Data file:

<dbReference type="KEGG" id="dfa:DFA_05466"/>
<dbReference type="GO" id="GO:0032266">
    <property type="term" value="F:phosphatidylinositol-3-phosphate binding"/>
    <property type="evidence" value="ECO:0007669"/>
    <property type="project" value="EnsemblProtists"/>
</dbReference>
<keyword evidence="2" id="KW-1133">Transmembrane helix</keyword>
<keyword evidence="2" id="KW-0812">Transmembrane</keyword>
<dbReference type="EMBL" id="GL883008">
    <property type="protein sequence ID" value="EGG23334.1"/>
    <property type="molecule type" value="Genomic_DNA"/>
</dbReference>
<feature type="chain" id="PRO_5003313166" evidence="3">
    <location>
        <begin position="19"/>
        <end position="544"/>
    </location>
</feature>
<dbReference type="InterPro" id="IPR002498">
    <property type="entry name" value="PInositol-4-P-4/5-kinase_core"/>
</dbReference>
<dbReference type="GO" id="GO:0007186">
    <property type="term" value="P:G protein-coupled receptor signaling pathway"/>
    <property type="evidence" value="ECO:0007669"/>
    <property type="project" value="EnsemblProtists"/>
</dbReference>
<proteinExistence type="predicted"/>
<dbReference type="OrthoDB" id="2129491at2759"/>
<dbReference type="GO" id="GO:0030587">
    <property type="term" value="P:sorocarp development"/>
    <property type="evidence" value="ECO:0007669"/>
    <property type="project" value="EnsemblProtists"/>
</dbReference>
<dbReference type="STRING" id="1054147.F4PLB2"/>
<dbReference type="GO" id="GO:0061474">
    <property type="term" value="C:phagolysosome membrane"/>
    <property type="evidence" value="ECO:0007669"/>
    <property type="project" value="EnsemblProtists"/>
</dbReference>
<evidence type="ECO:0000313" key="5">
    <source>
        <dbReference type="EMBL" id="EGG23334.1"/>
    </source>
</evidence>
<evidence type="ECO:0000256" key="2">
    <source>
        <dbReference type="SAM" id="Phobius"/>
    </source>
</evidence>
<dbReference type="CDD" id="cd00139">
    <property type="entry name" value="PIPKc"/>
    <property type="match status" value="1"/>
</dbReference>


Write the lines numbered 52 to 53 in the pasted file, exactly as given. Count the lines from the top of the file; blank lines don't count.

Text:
    <property type="match status" value="1"/>
</dbReference>